‘America’s Tall Ship’
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‘America’s Tall Ship’

USCG Cutter Eagle moors in Old Town.

The U.S. Coast Guard Cutter Eagle moors at Point Lumley Park in Old Town Sept. 4, marking the first time in 11 years that the vessel known as “America’s Tall Ship” returned to the Washington area.

The U.S. Coast Guard Cutter Eagle moors at Point Lumley Park in Old Town Sept. 4, marking the first time in 11 years that the vessel known as “America’s Tall Ship” returned to the Washington area.

— For the first time in 11 years, the U.S. Coast Guard Cutter Eagle arrived in the

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Photo by Steve Mutty

Boatswain’s Mate Third Class Nate Howard conducts a tour aboard the deck of Eagle Sept. 5.

Washington area, mooring at Old Town’s Point Lumley Park Sept. 4 as part of the tall ship’s summer deployment.

Also known as “America’s Tall Ship,” Eagle is the largest tall ship flying the U.S. flag and the only active commissioned sailing vessel in American military service. Eagle is the only square-rigger in the U.S. military services and is used to train students at the U.S. Coast Guard Academy in New London, Conn.

“The Eagle has a fascinating history,” said Old Town resident Hal Hardaway after touring the vessel Sept. 5. “Eagle was hull #508 built in the Blohm and Voss shipyard in Hamburg in 1936. That yard’s next hull — # 509 — was Bismark.”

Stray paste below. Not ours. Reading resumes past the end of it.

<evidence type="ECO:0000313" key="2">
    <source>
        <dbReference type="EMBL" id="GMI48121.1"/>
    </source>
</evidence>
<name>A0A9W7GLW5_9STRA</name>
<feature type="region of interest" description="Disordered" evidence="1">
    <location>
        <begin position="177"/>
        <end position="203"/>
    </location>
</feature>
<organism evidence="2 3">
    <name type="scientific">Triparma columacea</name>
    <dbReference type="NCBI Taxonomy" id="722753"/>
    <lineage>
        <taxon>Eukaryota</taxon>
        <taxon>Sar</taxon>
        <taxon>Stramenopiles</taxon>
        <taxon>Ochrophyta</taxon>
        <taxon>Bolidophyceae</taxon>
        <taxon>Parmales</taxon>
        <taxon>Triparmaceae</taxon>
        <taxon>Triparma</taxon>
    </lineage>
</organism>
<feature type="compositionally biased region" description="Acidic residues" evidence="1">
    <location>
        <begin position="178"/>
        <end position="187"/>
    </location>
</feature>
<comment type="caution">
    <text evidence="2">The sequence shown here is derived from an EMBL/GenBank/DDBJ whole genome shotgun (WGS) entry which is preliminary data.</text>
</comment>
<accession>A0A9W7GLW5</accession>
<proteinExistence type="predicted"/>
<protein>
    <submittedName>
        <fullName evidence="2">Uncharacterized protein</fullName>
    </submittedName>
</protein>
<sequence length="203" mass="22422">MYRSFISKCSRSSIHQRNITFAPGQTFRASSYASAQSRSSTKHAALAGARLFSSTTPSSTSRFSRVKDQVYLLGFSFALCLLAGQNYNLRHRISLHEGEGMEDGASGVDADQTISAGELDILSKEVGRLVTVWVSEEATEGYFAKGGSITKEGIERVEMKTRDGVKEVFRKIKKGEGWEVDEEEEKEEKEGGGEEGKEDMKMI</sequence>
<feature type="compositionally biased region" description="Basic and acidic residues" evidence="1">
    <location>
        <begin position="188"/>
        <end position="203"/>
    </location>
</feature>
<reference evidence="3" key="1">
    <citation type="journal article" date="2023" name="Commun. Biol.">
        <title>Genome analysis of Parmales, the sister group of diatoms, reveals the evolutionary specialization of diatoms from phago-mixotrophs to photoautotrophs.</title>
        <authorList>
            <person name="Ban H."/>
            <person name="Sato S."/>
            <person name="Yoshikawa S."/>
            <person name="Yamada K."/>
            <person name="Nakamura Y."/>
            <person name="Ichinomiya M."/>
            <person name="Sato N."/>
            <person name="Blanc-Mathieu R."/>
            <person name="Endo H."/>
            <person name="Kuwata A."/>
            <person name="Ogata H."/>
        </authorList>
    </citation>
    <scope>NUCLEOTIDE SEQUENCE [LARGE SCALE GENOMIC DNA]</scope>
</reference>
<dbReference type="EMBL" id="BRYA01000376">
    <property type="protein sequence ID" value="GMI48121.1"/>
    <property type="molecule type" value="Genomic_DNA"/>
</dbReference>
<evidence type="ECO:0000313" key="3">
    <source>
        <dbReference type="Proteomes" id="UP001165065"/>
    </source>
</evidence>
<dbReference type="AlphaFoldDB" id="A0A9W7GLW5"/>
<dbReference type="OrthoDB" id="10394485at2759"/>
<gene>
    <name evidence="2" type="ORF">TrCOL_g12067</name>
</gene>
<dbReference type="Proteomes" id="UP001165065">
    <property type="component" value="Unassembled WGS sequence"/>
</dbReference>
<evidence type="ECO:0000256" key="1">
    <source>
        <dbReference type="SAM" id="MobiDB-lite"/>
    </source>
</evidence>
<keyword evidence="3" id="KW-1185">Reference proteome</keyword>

Alexandria is Eagle's final stop in its summer deployment, which has spanned

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Photo by Steve Mutty

Alexandria Seaport Foundation volunteers Rob Dutton and Kevin Holland examine the rigging on tall ship Eagle.

five months and included 14 ports, including multiple ports along the Eastern Seaboard, Canada and Bermuda.

Also known as the Coast Guard Barque Eagle, the ship left Baltimore April 26 bound for New London to commence the 2017 cadet summer training program. Eagle and her crew, including Capt. Matthew Meilstrup as commanding officer, have been at the Coast Guard Yard facility in Baltimore as part of a Service Life Extension Project that will keep the ship away from its home port of New London for several years.

The ship was built in 1936 in Germany and commissioned as Horst Wessel, one of three sail training ships operated by the pre-World War II German navy. At the close of World War II, Horst Wessel was taken as a war reparation by the United States, recommissioned as the U.S. Coast Guard Cutter Eagle and sailed to New London. The vessel is used for at-sea leadership and professional development training for future officers of the U.S. Coast Guard.

Eagle is scheduled to depart Point Lumley at approximately 4:30 a.m. Sept. 8. The Woodrow Wilson Bridge span will be raised at that time to allow Eagle to sail through as it makes its return to Baltimore.

For more information, visit www.cga.edu/eagle.